The Federal Aviation Administration is warning airlines about fire risks from electronic cigarettes stored in checked luggage and is recommending that passengers bring them into the cabins instead, reports USA Today. (http://usat.ly/15qEzi3)
In several incidents, e-cigarettes have overheated or caught fire when the heating element was activated accidentally, according to the FAA. An e-cigarette caused a fire in August in the checked luggage of a JetBlue flight in Boston, which forced the plane’s evacuation.
On Jan. 4 at Los Angeles International Airport, a checked bag that had missed its flight was found on fire in a baggage area and emergency responders blamed it on an overheated e-cigarette inside the bag, FAA said.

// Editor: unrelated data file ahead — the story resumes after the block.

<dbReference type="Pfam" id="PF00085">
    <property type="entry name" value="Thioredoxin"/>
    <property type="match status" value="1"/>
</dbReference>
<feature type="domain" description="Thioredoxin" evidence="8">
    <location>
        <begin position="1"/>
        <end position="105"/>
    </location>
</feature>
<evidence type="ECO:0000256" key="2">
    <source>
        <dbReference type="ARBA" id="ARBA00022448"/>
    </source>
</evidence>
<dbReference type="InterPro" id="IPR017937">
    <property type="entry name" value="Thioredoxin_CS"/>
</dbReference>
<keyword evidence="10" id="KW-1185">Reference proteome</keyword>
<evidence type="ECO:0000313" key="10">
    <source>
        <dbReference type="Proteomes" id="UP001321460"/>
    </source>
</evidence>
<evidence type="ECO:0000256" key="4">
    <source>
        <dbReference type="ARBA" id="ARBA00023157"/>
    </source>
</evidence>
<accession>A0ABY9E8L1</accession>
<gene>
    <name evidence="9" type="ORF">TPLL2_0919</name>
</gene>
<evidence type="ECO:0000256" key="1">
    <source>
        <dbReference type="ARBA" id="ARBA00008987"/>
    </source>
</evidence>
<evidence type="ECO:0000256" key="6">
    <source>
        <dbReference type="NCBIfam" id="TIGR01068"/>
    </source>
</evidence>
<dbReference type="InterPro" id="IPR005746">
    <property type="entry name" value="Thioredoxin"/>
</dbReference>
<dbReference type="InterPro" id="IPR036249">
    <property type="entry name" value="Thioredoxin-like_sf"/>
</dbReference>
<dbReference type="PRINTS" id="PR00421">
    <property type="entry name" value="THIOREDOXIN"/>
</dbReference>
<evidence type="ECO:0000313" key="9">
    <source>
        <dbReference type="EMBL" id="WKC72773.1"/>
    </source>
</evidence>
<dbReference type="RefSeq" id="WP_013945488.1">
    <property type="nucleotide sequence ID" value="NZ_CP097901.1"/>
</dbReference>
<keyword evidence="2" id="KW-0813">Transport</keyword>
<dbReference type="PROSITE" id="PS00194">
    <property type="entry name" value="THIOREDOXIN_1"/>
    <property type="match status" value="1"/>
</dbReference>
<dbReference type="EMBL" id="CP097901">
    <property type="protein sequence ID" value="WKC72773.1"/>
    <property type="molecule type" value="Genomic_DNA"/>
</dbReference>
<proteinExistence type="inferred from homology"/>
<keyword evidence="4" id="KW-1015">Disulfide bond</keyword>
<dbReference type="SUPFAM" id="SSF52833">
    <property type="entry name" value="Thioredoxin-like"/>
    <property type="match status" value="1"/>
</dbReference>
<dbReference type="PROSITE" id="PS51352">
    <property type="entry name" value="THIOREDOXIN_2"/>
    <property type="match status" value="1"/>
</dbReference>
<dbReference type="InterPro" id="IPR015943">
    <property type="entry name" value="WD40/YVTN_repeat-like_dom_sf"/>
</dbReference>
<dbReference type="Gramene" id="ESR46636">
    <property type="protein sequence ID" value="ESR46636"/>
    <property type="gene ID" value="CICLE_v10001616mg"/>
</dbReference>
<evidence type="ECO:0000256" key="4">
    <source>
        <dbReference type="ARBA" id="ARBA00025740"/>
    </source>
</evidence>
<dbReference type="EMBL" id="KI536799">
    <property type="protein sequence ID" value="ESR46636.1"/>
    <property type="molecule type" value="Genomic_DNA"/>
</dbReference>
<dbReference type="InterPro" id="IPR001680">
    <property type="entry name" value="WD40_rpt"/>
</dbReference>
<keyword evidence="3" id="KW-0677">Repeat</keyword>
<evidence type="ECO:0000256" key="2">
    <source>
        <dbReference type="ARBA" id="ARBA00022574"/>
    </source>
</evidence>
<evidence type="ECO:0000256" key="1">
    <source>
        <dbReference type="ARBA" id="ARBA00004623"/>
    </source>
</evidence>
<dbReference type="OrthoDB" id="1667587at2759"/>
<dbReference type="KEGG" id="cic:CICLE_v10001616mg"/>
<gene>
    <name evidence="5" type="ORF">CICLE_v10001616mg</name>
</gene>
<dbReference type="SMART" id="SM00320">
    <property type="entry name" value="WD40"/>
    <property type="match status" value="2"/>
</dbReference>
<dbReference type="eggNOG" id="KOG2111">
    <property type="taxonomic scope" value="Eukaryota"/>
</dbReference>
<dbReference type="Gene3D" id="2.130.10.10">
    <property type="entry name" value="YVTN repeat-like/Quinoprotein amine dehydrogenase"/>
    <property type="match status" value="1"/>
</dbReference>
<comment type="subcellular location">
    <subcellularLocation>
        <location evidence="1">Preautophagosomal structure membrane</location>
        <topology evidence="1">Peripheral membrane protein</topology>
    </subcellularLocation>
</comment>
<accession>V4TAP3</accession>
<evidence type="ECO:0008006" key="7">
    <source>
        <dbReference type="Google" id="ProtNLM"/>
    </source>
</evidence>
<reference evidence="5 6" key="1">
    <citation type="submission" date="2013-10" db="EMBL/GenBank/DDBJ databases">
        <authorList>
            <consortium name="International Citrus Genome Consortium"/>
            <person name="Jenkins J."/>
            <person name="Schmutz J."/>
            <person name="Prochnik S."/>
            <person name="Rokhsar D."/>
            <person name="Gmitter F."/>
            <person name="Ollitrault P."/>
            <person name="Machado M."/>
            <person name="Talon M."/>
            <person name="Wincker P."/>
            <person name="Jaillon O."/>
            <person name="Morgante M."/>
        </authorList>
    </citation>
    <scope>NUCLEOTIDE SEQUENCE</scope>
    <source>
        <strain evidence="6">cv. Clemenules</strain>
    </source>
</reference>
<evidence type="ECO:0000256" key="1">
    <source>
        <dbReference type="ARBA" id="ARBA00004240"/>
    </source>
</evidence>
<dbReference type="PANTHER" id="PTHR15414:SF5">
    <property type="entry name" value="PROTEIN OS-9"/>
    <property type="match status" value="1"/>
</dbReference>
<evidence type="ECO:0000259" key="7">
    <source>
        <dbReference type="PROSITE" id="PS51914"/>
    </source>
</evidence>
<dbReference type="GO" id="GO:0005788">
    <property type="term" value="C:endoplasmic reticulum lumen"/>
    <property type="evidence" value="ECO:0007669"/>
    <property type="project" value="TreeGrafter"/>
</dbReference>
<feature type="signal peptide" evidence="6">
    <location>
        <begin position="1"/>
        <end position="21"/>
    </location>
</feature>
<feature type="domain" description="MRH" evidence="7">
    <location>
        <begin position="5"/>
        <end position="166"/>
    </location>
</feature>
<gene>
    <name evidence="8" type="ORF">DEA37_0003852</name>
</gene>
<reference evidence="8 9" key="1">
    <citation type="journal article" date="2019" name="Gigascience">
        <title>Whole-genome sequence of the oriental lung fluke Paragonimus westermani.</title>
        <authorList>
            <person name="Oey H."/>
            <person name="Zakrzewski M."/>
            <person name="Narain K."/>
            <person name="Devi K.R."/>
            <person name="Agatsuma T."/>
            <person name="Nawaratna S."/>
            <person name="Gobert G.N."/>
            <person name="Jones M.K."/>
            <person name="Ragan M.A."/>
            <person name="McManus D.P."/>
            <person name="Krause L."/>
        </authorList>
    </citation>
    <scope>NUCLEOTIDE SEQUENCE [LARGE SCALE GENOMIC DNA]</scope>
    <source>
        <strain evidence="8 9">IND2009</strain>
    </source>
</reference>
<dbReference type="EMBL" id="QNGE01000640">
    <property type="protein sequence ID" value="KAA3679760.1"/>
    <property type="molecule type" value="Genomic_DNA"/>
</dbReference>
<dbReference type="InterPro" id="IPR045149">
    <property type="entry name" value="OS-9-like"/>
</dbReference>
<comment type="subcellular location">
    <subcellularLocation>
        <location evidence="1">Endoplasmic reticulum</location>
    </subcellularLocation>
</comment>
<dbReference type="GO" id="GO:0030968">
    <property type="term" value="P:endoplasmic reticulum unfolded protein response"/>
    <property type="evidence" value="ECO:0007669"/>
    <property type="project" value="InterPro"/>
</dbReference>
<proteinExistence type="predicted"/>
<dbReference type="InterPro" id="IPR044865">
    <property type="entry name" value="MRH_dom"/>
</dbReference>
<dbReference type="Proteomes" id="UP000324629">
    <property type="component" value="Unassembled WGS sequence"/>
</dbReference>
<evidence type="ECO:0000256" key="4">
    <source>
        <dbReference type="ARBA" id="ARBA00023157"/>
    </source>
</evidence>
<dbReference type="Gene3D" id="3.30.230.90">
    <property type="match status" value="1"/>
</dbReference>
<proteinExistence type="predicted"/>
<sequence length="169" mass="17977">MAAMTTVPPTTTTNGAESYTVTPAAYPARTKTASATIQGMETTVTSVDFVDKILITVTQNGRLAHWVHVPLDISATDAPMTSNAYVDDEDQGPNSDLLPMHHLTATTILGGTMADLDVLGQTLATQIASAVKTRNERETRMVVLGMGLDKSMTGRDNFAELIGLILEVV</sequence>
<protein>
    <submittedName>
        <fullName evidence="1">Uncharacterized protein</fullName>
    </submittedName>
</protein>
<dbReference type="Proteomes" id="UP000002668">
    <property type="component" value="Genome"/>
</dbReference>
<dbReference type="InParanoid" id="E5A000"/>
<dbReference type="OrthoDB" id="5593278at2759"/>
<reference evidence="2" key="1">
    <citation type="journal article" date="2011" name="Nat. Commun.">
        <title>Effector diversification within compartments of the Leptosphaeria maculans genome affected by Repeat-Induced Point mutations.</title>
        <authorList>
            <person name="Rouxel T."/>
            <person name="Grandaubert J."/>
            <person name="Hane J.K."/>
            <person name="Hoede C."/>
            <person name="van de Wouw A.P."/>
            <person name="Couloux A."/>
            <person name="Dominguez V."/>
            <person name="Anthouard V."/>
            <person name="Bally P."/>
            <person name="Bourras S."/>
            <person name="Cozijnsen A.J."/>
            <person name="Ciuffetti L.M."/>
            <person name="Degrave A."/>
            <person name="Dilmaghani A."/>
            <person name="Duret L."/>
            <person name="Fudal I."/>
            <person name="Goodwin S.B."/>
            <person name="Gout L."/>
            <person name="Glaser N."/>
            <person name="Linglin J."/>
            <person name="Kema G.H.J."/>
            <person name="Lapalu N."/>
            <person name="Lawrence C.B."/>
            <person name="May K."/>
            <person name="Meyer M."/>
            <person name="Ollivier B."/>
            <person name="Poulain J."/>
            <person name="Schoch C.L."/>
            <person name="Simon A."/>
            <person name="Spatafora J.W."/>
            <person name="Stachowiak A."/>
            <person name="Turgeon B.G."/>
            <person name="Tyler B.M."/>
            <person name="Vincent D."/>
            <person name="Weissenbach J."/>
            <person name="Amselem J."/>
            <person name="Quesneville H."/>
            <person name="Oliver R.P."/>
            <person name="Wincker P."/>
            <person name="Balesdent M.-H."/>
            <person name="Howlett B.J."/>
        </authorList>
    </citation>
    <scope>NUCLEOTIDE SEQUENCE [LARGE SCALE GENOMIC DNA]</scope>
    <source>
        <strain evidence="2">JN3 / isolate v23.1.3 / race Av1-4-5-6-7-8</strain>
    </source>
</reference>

“These incidents and several others occurring outside of air transportation have shown that e-cigarettes can overheat and cause fires when the heating element is accidentally activated or left on,” FAA said.
The FAA alerted airlines Friday about an international bulletin that describes several incidents involving e-cigarettes, which have batteries that deliver nicotine through a heated vapor that resembles smoke.
The International Civil Aviation Organization, a branch of the United Nations, recommends banning e-cigarettes in checked baggage.
FAA urged airlines to require passengers to carry e-cigarettes and related devices solely in the aircraft cabin, “where overheating or fire can be observed and handled more quickly.” The agency asked airlines to explain the policy to passengers through websites, news releases, when tickets are bought, and during check-in.